To enjoy and appreciate rhyme, poems and
songs

To express personal response to literary texts.

To plan, organise and produce creative works
for enjoyment.

Content Standard
To enjoy and appreciate rhyme,
poems and songs
Year 1,2,3
Learning Standard
Able to enjoy
nursery rhymes,
action songs, jazz
chants, poems
through non-verbal
response
Able to recite/ sing
with correct
pronunciation
rhythm & intonation
Year 4
Performance
Standard
Show enjoyment &
appreciation with
(very limited, limited,
satisfactory, good,
very good,
excellent) non-
verbal and verbal
responses
Year 5
Performance
Standard
Show enjoyment
and appreciation
with (excellent)
non-verbal
responses
Can reproduce
literary works heard
with an (excellent)
level of fluency
To express personal response to
literary texts
Year 1,2,3
Learning Standard
Demonstrate skills
in handling books
appropriately
Able to response
to book covers,
pictures,
characters &
places (with
guidance)
Year 4
Performance
Standard
Can express
(excellent)
personal response
based on
characters,
place, time and
values
Year 5
Performance
Standard
Can express
(excellent &
critical) personal
response
To plan, organise and produce
creative works for enjoyment
Year 1,2,3
Learning Standard
Able to produce
simple creative
works with
guidance
Able to take part
with guidance in a
performance
based on nursery
rhymes, action
songs, stories
Year 4
Performance
Standard
Plan, produce,
display (excellent)
creative works
Participate in a
performance with
guidance
Based on literary
texts using a variety
of media
Year 5
Performance
Standard
Plan, produce,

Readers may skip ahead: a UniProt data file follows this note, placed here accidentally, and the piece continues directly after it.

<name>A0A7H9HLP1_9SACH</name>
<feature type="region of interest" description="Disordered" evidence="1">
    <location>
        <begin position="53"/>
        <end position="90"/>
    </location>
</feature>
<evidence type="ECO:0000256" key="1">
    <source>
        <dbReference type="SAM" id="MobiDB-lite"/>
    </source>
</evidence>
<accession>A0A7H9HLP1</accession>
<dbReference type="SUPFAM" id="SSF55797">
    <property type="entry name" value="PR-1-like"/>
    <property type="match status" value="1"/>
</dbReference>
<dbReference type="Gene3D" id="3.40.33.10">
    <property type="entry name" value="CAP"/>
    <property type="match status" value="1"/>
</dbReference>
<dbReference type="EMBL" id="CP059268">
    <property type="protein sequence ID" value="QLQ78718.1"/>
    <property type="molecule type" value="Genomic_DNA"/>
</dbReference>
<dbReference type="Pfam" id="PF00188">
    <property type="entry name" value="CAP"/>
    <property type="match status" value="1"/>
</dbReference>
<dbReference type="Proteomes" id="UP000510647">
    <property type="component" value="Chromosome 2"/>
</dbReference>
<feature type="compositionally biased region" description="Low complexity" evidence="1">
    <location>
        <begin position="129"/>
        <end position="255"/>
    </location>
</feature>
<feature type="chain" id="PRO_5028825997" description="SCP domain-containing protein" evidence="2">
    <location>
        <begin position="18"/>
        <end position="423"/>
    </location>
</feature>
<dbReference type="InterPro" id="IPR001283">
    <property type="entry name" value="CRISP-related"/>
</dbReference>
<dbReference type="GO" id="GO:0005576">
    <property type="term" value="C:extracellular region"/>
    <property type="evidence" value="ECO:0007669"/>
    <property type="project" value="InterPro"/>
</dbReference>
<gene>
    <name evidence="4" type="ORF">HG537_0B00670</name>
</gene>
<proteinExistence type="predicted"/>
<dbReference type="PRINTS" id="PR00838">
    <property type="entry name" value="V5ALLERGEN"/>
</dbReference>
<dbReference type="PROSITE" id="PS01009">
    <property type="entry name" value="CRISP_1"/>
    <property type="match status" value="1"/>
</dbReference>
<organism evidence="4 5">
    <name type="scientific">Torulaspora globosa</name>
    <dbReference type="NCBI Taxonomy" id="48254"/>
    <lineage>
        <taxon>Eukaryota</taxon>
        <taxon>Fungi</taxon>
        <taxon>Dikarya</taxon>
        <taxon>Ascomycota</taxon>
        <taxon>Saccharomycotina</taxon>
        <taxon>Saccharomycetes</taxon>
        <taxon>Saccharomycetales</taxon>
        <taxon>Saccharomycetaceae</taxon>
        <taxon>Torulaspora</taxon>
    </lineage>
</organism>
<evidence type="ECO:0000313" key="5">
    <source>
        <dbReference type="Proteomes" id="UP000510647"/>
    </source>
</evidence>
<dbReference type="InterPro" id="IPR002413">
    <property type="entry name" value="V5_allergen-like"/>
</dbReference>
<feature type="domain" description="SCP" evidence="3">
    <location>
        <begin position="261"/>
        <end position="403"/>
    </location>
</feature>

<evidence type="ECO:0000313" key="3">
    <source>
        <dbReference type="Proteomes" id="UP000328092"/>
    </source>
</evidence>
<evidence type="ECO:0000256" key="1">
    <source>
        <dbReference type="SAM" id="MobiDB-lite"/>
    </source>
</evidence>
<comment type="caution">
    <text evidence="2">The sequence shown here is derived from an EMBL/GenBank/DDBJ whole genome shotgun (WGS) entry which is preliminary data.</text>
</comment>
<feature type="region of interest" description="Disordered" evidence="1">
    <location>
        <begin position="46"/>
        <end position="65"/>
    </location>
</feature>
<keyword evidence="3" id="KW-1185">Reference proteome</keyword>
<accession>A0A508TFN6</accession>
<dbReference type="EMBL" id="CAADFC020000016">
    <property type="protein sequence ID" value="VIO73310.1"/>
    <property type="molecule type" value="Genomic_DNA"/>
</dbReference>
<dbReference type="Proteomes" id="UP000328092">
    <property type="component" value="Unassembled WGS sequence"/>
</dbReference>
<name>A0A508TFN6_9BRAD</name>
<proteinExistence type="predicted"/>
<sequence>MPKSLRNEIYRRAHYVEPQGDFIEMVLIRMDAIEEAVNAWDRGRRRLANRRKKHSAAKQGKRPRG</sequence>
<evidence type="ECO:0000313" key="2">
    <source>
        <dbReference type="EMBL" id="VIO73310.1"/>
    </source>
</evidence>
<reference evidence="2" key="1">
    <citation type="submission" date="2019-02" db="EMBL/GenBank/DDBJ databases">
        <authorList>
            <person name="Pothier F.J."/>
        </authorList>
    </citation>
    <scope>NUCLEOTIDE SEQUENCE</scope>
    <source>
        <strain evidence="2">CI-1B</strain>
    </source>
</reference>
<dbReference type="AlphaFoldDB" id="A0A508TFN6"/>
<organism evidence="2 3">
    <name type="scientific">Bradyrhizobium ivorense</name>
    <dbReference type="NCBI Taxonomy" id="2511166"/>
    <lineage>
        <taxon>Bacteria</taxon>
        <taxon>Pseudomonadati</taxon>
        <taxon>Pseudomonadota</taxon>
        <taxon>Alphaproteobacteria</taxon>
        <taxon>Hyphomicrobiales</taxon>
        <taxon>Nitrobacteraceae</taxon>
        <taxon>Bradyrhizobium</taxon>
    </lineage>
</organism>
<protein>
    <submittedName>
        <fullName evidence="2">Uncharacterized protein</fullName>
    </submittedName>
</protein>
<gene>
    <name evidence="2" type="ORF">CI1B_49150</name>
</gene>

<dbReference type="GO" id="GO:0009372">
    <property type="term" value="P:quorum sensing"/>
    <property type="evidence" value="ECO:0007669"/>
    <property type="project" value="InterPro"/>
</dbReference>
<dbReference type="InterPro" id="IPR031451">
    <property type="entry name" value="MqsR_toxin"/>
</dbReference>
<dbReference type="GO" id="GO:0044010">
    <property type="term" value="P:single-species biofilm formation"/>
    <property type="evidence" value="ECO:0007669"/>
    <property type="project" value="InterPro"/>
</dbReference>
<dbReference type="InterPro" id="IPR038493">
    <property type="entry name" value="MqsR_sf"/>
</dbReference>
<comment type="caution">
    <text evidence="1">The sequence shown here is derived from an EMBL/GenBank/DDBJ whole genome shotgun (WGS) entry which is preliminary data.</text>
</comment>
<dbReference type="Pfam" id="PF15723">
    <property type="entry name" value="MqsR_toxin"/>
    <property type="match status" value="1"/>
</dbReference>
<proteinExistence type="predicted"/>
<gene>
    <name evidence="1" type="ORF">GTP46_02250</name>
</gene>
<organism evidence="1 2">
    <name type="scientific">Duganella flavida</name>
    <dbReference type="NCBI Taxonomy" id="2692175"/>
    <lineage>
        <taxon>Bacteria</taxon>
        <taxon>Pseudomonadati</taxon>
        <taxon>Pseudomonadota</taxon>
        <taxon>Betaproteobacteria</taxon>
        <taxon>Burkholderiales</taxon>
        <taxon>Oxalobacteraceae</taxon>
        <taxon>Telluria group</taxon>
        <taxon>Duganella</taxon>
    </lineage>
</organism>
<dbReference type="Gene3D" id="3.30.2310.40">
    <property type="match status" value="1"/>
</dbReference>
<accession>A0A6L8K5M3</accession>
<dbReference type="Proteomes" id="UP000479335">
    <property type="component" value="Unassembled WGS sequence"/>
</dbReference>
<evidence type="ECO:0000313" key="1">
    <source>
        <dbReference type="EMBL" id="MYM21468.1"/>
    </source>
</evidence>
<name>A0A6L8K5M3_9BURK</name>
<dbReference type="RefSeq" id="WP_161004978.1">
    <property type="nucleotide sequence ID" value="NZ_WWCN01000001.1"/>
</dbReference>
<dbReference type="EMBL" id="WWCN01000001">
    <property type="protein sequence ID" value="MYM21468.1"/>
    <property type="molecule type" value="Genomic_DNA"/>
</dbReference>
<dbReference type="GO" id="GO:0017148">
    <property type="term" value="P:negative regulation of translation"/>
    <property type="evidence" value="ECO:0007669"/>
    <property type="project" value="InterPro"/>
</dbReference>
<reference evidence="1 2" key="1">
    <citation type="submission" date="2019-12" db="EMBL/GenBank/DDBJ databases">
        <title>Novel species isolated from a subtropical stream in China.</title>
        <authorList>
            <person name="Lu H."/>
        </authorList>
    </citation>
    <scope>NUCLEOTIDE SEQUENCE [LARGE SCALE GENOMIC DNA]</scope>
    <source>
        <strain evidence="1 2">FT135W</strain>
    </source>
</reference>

display (excellent)
creative works
Participate in a
performance with
guidance
based on literary
texts using a
variety of media
Identify literary sources for children
Reading stories with children will introduce:
The complex nature of language
Acquiring important language skills.

The exposure to different authors and
genres of books can give your child insight
into other cultures, worldwide locations,
and new vocabulary.
Picture Books
Concentrate more on the illustrations.
The text of the story compliments the artwork
rather than the pictures adding to the story.
Picture book which has around 1500 words
and cover a wide range of topics and styles
are suitable for middle age children.

Suggested Reading:
Quick as a Cricket by Don and Audrey Wood
Flower Garden by Eve Bunting


Rhythmic Books
It rhymes or have a musical component.
Rhyming stories are fun to read and
provide lots of opportunities to read with
emotion & to change the loudness and
softness of the voice.

Suggested Reading:
Green Eggs and Ham by Dr.Seuss
The Cat in the Hat by Dr. Seuss
Folktales and Fables
These stories have been passed down through generations and oral
traditions for centuries.